Obesity and unhealthy eating habits have been associated with sleep disturbances (SD). The Mediterranean diet (MD) is a healthy nutritional pattern that has been reported to be associated with better health and sleep quality. Thus, the aim of the study was to investigate whether adherence to the MD is associated with sleep quality in a population of middle-aged Italian adults. This cross-sectional study included 172 middle-aged adults (71.5% females; 51.8 ± 15.7 years) that were consecutively enrolled in a campaign to prevent obesity called the OPERA (Obesity, Programs of Nutrition, Education, Research and Assessment of the best treatment) prevention project that was held in Naples on 11–13 October 2019. Anthropometric parameters, adherence to the MD and sleep quality were studied. Overall, 50.6% of the subjects were good sleepers (the Pittsburgh Sleep Quality Index (PSQI) < 5) while 49.4% were poor sleepers (PSQI ≥ 5). Our results demonstrated that good sleepers, when compared to poor sleepers (p
< 0.001) had significantly higher adherence to the MD as assessed by PREDIMED (Prevención con Dieta Mediterránea) score, lower BMI (body mass index) and waist circumference (WC). The higher PSQI, the higher the BMI (p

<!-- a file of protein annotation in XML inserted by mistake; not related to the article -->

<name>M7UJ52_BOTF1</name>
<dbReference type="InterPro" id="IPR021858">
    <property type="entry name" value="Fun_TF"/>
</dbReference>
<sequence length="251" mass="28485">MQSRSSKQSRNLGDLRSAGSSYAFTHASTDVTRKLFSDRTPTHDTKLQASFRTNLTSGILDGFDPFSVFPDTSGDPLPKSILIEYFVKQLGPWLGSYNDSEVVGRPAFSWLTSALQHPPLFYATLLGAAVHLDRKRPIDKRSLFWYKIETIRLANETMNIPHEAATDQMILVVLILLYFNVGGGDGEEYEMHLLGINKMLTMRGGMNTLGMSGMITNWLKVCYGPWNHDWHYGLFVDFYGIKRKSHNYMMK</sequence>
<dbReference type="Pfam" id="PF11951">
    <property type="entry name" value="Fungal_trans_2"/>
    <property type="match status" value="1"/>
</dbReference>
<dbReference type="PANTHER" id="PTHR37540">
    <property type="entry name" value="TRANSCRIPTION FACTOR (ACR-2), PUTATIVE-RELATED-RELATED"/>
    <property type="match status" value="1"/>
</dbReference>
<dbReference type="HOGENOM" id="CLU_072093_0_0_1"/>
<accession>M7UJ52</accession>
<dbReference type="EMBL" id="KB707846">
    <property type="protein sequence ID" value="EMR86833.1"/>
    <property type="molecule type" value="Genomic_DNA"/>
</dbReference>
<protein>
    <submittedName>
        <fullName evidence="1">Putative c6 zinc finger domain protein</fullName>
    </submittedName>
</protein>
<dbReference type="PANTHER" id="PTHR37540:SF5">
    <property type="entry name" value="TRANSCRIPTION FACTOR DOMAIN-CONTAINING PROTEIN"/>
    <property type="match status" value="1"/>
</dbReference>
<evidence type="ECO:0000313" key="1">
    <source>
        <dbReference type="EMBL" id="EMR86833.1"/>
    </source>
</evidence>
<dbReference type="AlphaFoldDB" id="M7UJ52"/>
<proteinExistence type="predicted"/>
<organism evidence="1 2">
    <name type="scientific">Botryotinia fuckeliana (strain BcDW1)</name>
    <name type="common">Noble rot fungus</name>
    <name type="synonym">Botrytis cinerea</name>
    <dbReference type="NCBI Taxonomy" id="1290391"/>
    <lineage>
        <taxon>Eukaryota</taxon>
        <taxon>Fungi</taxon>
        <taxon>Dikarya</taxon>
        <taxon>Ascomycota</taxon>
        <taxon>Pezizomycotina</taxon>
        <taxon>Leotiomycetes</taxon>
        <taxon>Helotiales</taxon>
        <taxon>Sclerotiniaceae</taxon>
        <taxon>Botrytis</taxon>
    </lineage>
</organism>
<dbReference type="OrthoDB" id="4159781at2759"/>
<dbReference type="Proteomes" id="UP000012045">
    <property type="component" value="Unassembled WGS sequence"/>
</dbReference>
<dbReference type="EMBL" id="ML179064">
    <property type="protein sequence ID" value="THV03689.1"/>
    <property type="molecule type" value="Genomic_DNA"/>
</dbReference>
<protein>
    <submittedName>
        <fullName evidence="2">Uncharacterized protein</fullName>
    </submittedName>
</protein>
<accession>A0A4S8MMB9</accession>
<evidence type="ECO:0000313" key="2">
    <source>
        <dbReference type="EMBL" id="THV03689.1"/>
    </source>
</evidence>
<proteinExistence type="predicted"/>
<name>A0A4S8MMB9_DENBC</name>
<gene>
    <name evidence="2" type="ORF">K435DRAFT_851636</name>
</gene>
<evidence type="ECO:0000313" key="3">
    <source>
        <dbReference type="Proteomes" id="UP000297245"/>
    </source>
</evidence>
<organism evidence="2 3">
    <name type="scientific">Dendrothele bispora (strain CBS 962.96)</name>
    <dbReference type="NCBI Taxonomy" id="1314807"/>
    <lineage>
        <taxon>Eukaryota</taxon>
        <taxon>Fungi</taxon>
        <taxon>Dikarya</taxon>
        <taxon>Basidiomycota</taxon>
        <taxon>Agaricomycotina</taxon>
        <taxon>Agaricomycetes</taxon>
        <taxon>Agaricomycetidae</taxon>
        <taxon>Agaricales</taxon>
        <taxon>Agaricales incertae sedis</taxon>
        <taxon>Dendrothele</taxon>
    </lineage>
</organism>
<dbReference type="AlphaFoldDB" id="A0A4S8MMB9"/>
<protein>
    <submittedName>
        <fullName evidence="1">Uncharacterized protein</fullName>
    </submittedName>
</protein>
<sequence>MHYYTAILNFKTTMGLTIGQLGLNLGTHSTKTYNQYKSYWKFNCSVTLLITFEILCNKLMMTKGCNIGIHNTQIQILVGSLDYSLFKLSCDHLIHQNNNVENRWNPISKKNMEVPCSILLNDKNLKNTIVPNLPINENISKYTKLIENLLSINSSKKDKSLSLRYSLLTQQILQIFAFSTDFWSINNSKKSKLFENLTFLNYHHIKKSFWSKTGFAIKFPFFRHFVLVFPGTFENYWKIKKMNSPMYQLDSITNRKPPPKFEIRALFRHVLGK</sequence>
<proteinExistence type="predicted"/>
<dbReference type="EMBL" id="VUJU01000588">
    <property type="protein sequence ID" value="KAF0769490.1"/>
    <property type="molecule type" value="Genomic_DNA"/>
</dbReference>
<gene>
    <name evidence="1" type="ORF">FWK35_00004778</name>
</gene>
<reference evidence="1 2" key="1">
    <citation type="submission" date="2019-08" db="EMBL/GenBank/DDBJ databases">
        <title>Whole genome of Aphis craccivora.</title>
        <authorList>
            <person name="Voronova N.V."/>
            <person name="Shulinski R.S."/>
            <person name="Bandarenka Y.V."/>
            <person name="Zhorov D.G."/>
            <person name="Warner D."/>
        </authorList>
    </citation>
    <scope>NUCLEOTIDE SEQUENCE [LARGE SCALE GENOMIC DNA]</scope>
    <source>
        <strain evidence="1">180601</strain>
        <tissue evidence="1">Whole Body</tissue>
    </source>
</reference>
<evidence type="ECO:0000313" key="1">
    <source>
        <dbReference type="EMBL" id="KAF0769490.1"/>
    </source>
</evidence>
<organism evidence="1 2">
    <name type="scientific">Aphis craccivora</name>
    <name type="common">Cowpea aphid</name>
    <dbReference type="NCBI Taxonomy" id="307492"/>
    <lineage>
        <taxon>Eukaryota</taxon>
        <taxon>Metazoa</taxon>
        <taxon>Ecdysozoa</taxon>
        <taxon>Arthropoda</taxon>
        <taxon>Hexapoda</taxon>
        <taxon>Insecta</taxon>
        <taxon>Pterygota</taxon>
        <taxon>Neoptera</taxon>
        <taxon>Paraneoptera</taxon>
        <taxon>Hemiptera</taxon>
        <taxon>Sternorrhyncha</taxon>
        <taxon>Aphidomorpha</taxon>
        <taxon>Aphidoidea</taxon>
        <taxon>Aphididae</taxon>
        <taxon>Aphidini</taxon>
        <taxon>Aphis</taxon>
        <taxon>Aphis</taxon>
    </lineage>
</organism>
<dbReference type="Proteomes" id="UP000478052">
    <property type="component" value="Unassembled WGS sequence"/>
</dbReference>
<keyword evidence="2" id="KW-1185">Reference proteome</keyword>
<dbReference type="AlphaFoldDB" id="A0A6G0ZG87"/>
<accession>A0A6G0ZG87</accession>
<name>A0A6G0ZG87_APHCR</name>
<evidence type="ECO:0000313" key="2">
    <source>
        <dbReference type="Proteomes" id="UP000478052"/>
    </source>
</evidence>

< 0.001) and WC values (p
< 0.001), thus suggesting that poor sleep was more common in subjects with obesity. In addition, a negative correlation between PSQI and the PREDIMED score (p
< 0.001) was found. to the intake of the cluster of foods enclosed in the MD, rather than the intake of the single food, predicted PSQI. By performing a receiver operator characteristic (ROC) curve analysis, we determined a cut-off value at a PREDIMED score < 9 as the threshold for screening poor sleepers. In conclusion, good sleepers had lower BMI and WC and higher adherence to the MD than poor sleepers. PSQI was positively associated to BMI and WC while it was negatively associated to adherence to the MD. The consumption of the MD dietary pattern rather than the intake of a single nutrient has a beneficial effect on sleep quality. Hence, the assessment of sleep should be taken into account in the management of obesity and promoting adherence to the MD could be a tool to improve SD.
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